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Smitten startup aims to seize the right growth opportunities

Company brimming with potential faces a crossroads in 2019.

Lauren Hughey co-founded Pip & Grow in 2016.
Lauren Hughey co-founded Pip & Grow in 2016.
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The past 12 months for Pip & Grow, a cause-based, for-profit company that makes and sells a bassinet designed to reduce the risk of sudden infant death syndrome, have mostly been about awards.

One is the 2018 Small Business Grand Champion from business support group SCORE Association. Selected from a cohort of 102 small businesses nationwide, Pip & Grow was recognized for its revenue growth (400% year-over-year in wholesale), financing and effectively using social media to share their story. The award included a $15,000 prize from Sam’s Club. Another award, also sponsored by SCORE, is national outstanding retail small business.

The next 12 months, co-founder Lauren Hughey says, will be about how to turn those awards — and the startup’s surge of momentum — into making Pip & Grow a thriving enterprise. (While profitable, company officials decline to disclose revenue figures.)  

Pip & Grow’s core product is the Smitten Sleep System, a 2-pound, durable portable bassinet. About the size of a legal file box, the patent-pending Pip & Grow system comes with a firm mattress, cotton sheet, adhesives strips and carrying handles. While somewhat new in the United States, the baby box concept has been around for years, company officials point out, including in Finland, where the government gives one to the parents of every newborn.

“I think 2019 is going to be great for us,” says Hughey, a Sarasota resident who, in addition to Pip & Grow, works for DreamLarge, the philanthropic arm of Sarasota digital strategy firm AtLarge. (Pip & Grow is based in Portland, Ore., where co-founder and CEO Amber Kroeker lives.) “This is when we could go from a small company to a big-girl company.”

Pip & Grow traces its start to an annual weekend getaway in September 2015 in Sedona, Ariz., with Hughey, Kroeker and fellow co-founder Kate Compton Barr. It was there where Kroeker, who works in infant safety, told her friends about her product. The child injury prevention program coordinator at Randall Children’s Hospital in Portland, Ore., Kroeker developed Smitten after seeing multiple babies die from sudden infant death syndrome or suffocation.

Pip & Grow executives Amber Kroeker, Kate Compton Barr and Lauren Hughey have high hopes for a big 2019.
Pip & Grow executives Amber Kroeker, Kate Compton Barr and Lauren Hughey have high hopes for a big 2019.

Kroeker’s challenge? Turn the life-saving box a viable business.

Compton Barr and Hughey signed on, and in October 2016 the trio introduced the box at the ABC Kids Expo in Las Vegas. Looking back, Hughey realizes how inexperienced she and her colleagues were, not even totally prepared to take orders.  

But since then the company has grown in myriad ways, including trademarks, provisional patents, finding U.S.-based manufacturers, utilizing search engine optimization, prototype refinement, supply chain, logistics planning and more.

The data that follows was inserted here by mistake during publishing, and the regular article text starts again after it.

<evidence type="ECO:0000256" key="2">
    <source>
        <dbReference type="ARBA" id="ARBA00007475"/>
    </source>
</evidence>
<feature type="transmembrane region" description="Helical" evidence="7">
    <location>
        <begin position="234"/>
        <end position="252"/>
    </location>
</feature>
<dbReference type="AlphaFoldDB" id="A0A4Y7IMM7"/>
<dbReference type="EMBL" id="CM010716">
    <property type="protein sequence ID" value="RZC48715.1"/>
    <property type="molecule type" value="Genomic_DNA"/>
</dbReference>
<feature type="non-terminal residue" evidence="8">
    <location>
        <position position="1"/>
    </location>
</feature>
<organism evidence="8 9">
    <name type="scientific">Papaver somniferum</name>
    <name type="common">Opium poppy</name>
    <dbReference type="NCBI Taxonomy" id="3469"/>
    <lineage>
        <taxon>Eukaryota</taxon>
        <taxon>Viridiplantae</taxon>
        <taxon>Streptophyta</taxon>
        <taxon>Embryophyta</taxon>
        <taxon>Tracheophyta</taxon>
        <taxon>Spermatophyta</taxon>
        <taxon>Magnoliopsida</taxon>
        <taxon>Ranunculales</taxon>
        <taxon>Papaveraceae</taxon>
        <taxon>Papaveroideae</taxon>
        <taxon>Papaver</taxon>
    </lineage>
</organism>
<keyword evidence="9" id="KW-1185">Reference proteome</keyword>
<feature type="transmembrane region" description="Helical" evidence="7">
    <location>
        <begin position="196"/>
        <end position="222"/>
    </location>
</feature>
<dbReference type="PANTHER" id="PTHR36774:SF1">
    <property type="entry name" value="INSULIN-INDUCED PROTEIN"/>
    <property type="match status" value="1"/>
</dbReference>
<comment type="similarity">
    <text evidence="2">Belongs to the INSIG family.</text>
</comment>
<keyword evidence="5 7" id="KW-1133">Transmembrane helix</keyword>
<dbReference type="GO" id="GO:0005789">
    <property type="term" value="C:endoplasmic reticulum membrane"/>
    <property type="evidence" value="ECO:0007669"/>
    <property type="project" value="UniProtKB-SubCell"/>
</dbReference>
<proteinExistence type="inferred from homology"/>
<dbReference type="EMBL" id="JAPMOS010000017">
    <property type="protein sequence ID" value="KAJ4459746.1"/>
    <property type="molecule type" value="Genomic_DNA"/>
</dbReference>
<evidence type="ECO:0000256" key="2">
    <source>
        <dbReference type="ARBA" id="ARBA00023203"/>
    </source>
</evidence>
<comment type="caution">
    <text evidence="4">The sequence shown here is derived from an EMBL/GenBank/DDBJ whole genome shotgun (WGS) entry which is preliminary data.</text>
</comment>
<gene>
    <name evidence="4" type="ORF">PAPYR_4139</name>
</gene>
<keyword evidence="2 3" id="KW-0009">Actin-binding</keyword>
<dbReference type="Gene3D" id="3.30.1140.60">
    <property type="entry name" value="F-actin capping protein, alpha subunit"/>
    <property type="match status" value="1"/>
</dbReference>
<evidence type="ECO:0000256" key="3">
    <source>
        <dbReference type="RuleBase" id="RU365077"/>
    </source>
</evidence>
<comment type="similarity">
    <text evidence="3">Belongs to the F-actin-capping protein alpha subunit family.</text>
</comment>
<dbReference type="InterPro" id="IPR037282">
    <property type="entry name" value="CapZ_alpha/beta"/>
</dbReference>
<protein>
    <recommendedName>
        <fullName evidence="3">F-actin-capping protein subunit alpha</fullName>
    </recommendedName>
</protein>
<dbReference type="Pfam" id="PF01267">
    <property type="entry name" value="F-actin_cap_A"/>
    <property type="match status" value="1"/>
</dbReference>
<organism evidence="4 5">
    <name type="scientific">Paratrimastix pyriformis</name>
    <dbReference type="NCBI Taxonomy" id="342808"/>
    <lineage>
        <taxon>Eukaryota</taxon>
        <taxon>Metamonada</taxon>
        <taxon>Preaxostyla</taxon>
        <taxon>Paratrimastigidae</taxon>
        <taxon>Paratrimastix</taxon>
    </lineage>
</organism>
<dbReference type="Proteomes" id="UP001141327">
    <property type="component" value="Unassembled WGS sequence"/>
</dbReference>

Much of that learning curve, says Hughey, is smoothed out by the company’s SCORE mentor in Sarasota, Jon Stuart. “He gives me honest advice, even if it's hard to hear,” Hughey says of SCORE. “He helps me identify obstacles and figure out solutions to work around them.”

The work, and subsequent awards, with SCORE has also led Pip & Grow to another spot: a steady parade of national attention. It’s been written up in Forbes and parent-focused publications. It’s also received multiple calls from potential investors, money that could go toward product development, marketing and a host of other initiatives.

'We know we have something really great. We are not making widgets. We are saving babies.' Lauren Hughey, Pip & Grow

While flattering and validating, Hughey says the company is at a crossroads, in a sense, while considering investments and the broader future. The three founders, she says, want to be sure they can utilize the funds the right way — knowing awards and grant money is way different than angel capital that expects timely returns. “Is it rocket fuel,” Hughey wonders, “or is it something we aren’t yet ready for?”

Hughey, meanwhile, pushes on short term while the long-term strategy looms. Several new products are coming to market in 2019, for example, and the company plans to do significantly more digital marketing. “We’ve been doing teeny tiny social media campaigns,” Hughey says. “We are about to cast a wider net.”

The 2019 goal list also includes developing deeper contacts with hospitals and medical organizations to increase awareness of the box and decrease industry misconceptions. The company also plans to attend parenting industry trade shows and conferences.

Anytime Hughey gets overwhelmed with the possibilities, she considers the reasons she jumped to help Kroeker in the first place. “We know we have something really great,” says Hughey. “We are not making widgets. We are saving babies.”


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